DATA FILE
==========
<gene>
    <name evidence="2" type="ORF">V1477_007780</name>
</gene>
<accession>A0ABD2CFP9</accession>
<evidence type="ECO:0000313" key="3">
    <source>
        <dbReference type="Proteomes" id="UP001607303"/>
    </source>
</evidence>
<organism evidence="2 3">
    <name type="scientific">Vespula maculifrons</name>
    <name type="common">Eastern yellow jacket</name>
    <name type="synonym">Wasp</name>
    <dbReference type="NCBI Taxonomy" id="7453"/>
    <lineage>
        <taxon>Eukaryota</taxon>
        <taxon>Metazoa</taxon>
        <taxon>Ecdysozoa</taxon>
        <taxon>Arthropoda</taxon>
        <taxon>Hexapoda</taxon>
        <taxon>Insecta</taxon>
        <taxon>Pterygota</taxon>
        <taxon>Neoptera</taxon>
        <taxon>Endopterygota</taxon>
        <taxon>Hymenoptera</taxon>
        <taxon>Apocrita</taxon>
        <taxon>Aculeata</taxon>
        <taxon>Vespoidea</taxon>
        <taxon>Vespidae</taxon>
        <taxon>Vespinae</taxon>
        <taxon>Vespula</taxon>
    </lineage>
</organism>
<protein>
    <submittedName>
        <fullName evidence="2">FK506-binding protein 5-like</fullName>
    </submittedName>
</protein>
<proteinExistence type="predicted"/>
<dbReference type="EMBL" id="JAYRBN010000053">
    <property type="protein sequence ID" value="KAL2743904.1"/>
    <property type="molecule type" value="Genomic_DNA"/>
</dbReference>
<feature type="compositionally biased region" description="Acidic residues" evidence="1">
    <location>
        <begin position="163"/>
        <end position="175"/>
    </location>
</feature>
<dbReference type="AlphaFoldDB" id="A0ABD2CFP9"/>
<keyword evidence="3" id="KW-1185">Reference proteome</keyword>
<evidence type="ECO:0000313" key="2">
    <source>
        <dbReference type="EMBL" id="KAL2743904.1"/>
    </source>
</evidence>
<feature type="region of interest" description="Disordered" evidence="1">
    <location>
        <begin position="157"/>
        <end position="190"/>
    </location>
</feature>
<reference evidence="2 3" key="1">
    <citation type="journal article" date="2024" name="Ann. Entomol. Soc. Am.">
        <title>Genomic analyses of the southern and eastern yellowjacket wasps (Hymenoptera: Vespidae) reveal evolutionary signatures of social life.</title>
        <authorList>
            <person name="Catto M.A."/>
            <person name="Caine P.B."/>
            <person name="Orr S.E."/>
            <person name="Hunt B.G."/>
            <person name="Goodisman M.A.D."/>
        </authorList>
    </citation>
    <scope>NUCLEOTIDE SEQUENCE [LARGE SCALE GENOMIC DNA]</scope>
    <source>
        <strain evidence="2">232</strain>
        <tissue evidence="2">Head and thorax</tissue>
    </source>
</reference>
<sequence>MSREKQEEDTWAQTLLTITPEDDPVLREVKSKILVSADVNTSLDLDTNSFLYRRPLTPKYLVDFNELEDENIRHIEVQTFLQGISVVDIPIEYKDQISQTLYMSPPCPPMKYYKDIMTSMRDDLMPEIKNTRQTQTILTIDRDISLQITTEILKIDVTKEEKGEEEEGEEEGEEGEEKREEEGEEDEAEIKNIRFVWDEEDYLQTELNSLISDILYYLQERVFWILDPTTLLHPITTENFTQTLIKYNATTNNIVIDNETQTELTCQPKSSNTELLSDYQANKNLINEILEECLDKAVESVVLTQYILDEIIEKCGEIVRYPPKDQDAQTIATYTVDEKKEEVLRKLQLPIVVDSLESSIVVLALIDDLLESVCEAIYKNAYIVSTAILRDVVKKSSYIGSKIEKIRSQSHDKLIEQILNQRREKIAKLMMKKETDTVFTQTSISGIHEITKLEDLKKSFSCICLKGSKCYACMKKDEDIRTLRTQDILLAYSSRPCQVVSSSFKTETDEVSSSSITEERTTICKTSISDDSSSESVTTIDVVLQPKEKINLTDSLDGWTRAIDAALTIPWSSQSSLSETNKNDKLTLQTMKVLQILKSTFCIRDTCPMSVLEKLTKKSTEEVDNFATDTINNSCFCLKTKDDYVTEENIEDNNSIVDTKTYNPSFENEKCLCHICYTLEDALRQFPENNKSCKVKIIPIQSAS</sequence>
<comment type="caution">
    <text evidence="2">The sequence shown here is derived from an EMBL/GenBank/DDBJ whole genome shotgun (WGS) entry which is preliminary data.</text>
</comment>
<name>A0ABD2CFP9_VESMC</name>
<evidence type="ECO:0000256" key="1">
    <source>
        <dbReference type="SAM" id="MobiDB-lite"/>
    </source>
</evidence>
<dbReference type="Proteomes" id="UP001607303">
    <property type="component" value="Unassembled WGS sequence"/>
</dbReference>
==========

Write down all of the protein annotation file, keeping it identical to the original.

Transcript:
<gene>
    <name evidence="2" type="ORF">V1477_007780</name>
</gene>
<accession>A0ABD2CFP9</accession>
<evidence type="ECO:0000313" key="3">
    <source>
        <dbReference type="Proteomes" id="UP001607303"/>
    </source>
</evidence>
<organism evidence="2 3">
    <name type="scientific">Vespula maculifrons</name>
    <name type="common">Eastern yellow jacket</name>
    <name type="synonym">Wasp</name>
    <dbReference type="NCBI Taxonomy" id="7453"/>
    <lineage>
        <taxon>Eukaryota</taxon>
        <taxon>Metazoa</taxon>
        <taxon>Ecdysozoa</taxon>
        <taxon>Arthropoda</taxon>
        <taxon>Hexapoda</taxon>
        <taxon>Insecta</taxon>
        <taxon>Pterygota</taxon>
        <taxon>Neoptera</taxon>
        <taxon>Endopterygota</taxon>
        <taxon>Hymenoptera</taxon>
        <taxon>Apocrita</taxon>
        <taxon>Aculeata</taxon>
        <taxon>Vespoidea</taxon>
        <taxon>Vespidae</taxon>
        <taxon>Vespinae</taxon>
        <taxon>Vespula</taxon>
    </lineage>
</organism>
<protein>
    <submittedName>
        <fullName evidence="2">FK506-binding protein 5-like</fullName>
    </submittedName>
</protein>
<proteinExistence type="predicted"/>
<dbReference type="EMBL" id="JAYRBN010000053">
    <property type="protein sequence ID" value="KAL2743904.1"/>
    <property type="molecule type" value="Genomic_DNA"/>
</dbReference>
<feature type="compositionally biased region" description="Acidic residues" evidence="1">
    <location>
        <begin position="163"/>
        <end position="175"/>
    </location>
</feature>
<dbReference type="AlphaFoldDB" id="A0ABD2CFP9"/>
<keyword evidence="3" id="KW-1185">Reference proteome</keyword>
<evidence type="ECO:0000313" key="2">
    <source>
        <dbReference type="EMBL" id="KAL2743904.1"/>
    </source>
</evidence>
<feature type="region of interest" description="Disordered" evidence="1">
    <location>
        <begin position="157"/>
        <end position="190"/>
    </location>
</feature>
<reference evidence="2 3" key="1">
    <citation type="journal article" date="2024" name="Ann. Entomol. Soc. Am.">
        <title>Genomic analyses of the southern and eastern yellowjacket wasps (Hymenoptera: Vespidae) reveal evolutionary signatures of social life.</title>
        <authorList>
            <person name="Catto M.A."/>
            <person name="Caine P.B."/>
            <person name="Orr S.E."/>
            <person name="Hunt B.G."/>
            <person name="Goodisman M.A.D."/>
        </authorList>
    </citation>
    <scope>NUCLEOTIDE SEQUENCE [LARGE SCALE GENOMIC DNA]</scope>
    <source>
        <strain evidence="2">232</strain>
        <tissue evidence="2">Head and thorax</tissue>
    </source>
</reference>
<sequence>MSREKQEEDTWAQTLLTITPEDDPVLREVKSKILVSADVNTSLDLDTNSFLYRRPLTPKYLVDFNELEDENIRHIEVQTFLQGISVVDIPIEYKDQISQTLYMSPPCPPMKYYKDIMTSMRDDLMPEIKNTRQTQTILTIDRDISLQITTEILKIDVTKEEKGEEEEGEEEGEEGEEKREEEGEEDEAEIKNIRFVWDEEDYLQTELNSLISDILYYLQERVFWILDPTTLLHPITTENFTQTLIKYNATTNNIVIDNETQTELTCQPKSSNTELLSDYQANKNLINEILEECLDKAVESVVLTQYILDEIIEKCGEIVRYPPKDQDAQTIATYTVDEKKEEVLRKLQLPIVVDSLESSIVVLALIDDLLESVCEAIYKNAYIVSTAILRDVVKKSSYIGSKIEKIRSQSHDKLIEQILNQRREKIAKLMMKKETDTVFTQTSISGIHEITKLEDLKKSFSCICLKGSKCYACMKKDEDIRTLRTQDILLAYSSRPCQVVSSSFKTETDEVSSSSITEERTTICKTSISDDSSSESVTTIDVVLQPKEKINLTDSLDGWTRAIDAALTIPWSSQSSLSETNKNDKLTLQTMKVLQILKSTFCIRDTCPMSVLEKLTKKSTEEVDNFATDTINNSCFCLKTKDDYVTEENIEDNNSIVDTKTYNPSFENEKCLCHICYTLEDALRQFPENNKSCKVKIIPIQSAS</sequence>
<comment type="caution">
    <text evidence="2">The sequence shown here is derived from an EMBL/GenBank/DDBJ whole genome shotgun (WGS) entry which is preliminary data.</text>
</comment>
<name>A0ABD2CFP9_VESMC</name>
<evidence type="ECO:0000256" key="1">
    <source>
        <dbReference type="SAM" id="MobiDB-lite"/>
    </source>
</evidence>
<dbReference type="Proteomes" id="UP001607303">
    <property type="component" value="Unassembled WGS sequence"/>
</dbReference>